The Desk appreciates the support of readers who purchase products or services through links on our website. Learn more...

T-Mobile’s free 5G phone got early mixed reviews

The budget Samsung phone being offered as part of a T-Mobile upgrade initiative has fast internals but a mediocre display.

The budget Samsung phone being offered as part of a T-Mobile upgrade initiative has fast internals but a mediocre display.

T-Mobile really wants to be the wireless phone service of choice for people who absolutely must have 5G network access.

On Wednesday, the phone company said it would soon start offering a budget-level Samsung phone to new and existing customers if they trade in a phone — any phone, even an old-school flip-style handset— and maintain an eligible line of service for at least 24 months.

The phone being offered as part of the initiative is the nSamsung Galaxy A32 5G, the company’s newest entry-level handset capable of connecting to the next-generation 5G network. At launch, the device will be offered exclusively in the United States by T-Mobile and is expected to eventually make its way to the phone company’s prepaid subsidiary Metro by T-Mobile.

While the gadget isn’t officially for sale just yet, some reviewers managed to get their hands on international versions of the device, which sport many of the same internal and external specs as the handset that T-Mobile will soon offer to its customers as part of the upgrade deal.

Those early reviews were something of a mixed bag: The phone received high marks for offering 5G connectivity at a budget price along with the inclusion of a quadruple camera array on the back of the phone, a fingerprint reader on the side power button that seemed plenty responsive and the ability to use a micro SD card to expand beyond the phone’s limited 64GB of on-board storage.

But the display left a lot to be desired: While most phones — including Apple’s cheapest 5G phone, the iPhone 12 Mini — sport newer-style OLED displays, the Samsung Galaxy A32 5G sticks with a basic LCD display that offers just 720p resolution, not the sharp, 1080p or higher resolution found on other phones.

The Samsung Galaxy A32 5G uses a MediaTek 720 processor, which is commonly found in entry-level Android phones. Those processors are not as speedy as the Qualcomm SnapDragon ones that are incorporated into mid-range and top-tier Android phones. Coupled with the phone’s 4GB of RAM, the Samsung A32 5G is good enough for basic web browsing, e-mail writing and video streaming, but might become bogged down if users have several apps open at once, a problem that could get worse over time when new versions of Android and associated apps become available.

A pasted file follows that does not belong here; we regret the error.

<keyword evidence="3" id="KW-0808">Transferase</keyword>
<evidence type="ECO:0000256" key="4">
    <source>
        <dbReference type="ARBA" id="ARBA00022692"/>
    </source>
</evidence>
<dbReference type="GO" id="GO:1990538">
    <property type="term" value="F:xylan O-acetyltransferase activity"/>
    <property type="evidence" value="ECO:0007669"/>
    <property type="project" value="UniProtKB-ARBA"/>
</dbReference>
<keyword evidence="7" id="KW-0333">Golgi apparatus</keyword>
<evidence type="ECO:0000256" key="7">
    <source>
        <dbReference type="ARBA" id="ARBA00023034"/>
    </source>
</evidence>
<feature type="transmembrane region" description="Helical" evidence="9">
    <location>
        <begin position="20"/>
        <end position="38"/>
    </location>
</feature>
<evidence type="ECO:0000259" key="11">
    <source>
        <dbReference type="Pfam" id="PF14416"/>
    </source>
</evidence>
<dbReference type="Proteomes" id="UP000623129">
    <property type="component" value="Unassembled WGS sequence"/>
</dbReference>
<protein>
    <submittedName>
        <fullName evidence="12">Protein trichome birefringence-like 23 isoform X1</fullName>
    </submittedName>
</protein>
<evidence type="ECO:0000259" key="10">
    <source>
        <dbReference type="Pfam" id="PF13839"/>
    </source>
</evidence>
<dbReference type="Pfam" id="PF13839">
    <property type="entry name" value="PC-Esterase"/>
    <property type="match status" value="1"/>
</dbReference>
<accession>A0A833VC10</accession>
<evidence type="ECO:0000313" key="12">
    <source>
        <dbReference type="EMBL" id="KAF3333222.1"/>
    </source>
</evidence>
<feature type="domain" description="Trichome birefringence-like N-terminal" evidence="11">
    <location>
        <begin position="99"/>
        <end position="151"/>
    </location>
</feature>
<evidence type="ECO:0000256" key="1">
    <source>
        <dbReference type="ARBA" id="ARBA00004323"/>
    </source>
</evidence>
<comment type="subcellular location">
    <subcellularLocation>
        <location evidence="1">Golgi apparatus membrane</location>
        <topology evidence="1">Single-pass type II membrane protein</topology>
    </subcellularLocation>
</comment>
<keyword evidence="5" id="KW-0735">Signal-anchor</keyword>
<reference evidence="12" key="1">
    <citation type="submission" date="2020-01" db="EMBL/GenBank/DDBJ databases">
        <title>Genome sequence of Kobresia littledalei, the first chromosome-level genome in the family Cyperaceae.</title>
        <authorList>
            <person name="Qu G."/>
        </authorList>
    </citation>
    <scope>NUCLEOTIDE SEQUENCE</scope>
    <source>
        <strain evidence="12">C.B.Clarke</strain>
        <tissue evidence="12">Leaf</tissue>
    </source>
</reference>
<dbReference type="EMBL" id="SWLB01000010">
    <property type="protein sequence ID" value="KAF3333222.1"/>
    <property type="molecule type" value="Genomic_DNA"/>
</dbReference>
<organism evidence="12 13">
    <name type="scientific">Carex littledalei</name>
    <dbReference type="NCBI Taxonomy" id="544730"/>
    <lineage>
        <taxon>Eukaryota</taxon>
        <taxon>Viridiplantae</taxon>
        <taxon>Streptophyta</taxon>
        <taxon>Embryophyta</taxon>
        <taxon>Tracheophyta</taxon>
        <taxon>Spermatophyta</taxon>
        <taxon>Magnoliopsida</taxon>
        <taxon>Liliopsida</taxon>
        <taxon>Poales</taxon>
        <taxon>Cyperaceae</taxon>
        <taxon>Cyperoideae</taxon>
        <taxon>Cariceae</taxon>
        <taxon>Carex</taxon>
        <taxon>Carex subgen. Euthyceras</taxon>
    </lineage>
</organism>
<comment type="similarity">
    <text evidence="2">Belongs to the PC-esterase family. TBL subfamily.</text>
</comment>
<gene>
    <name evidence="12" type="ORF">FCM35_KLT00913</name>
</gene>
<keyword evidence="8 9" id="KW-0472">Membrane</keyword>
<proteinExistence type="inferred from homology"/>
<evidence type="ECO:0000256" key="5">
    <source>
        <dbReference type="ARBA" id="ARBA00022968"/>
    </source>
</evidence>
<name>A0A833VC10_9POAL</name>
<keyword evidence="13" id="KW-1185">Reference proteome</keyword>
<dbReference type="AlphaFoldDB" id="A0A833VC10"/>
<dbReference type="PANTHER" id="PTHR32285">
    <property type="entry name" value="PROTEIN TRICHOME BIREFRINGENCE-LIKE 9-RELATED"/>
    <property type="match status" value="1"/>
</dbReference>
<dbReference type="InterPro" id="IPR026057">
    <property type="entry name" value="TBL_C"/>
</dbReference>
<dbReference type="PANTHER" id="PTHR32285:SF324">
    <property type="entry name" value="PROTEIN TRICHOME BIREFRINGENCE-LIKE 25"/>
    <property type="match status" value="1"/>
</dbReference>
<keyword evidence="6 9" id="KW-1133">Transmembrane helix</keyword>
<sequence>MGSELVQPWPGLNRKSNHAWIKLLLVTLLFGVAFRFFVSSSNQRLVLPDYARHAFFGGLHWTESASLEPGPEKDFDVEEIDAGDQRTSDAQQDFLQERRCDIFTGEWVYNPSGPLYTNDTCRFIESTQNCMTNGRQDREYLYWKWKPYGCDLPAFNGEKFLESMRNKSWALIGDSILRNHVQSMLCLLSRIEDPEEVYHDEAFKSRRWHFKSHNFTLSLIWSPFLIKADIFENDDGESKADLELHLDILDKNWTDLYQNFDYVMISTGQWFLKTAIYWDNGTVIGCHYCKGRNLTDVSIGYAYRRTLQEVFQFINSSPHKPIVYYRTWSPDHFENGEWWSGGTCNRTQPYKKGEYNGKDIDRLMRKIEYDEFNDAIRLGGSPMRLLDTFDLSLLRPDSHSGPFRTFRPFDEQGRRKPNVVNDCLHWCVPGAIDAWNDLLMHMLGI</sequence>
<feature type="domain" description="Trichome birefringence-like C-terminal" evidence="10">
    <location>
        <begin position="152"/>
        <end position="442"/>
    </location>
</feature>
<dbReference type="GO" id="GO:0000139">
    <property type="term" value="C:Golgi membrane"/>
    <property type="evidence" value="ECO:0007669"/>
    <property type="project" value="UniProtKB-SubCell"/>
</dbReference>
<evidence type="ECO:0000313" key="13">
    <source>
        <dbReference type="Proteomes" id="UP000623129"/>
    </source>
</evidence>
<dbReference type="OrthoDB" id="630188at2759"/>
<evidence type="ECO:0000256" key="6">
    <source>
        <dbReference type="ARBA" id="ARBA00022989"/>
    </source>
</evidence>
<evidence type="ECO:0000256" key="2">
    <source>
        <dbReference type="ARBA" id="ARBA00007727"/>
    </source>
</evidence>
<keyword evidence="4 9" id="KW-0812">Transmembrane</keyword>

No one expects a budget-priced, entry-level handset to compete against the heavyweights like Apple iPhones or even Samsung’s own line of premium, S-model Galaxy phones — which is good, because the Samsung Galaxy A32 5G can’t.

But not everybody needs a super-fast, feature-rich phone. Some people just want a device that can do the basics — surf, stream and work with the occasional game. All the better if it can do those things on a reliable 5G network, which T-Mobile touts as better than its rivals.

For most people, the prospect of getting a good-enough, mostly-free Samsung 5G phone is going to be a hard offer to pass up. Less clear is whether that phone will hold up over two years.

The good news is, T-Mobile is pretty generous with phone upgrades, and the company is always coming up with hard-to-beat deals for new and current customers alike. By the time the Samsung A32 5G starts to show its age, T-Mobile will likely have another good offer to exchange that model for an even better one.

For those who simply want to buy the Samsung Galaxy A32 5G outright, the phone goes on sale at T-Mobile this Friday for $282 plus tax. An upgraded version of the phone, the Samsung Galaxy A52 5G, will be sold by T-Mobile and its prepaid subsidiary Metro by T-Mobile for $504 plus tax.

Photo of author

About the Author:

Matthew Keys

Matthew Keys is the publisher of The Desk and reports on the business and policy matters involving the broadcast television, streaming video and radio industries. He previously worked for Thomson Reuters, Disney-ABC, Tribune Broadcasting and McNaughton Newspapers. Matthew is based in Northern California, has won numerous awards in the field of journalism, and is a member of IRE (Investigative Reporters and Editors).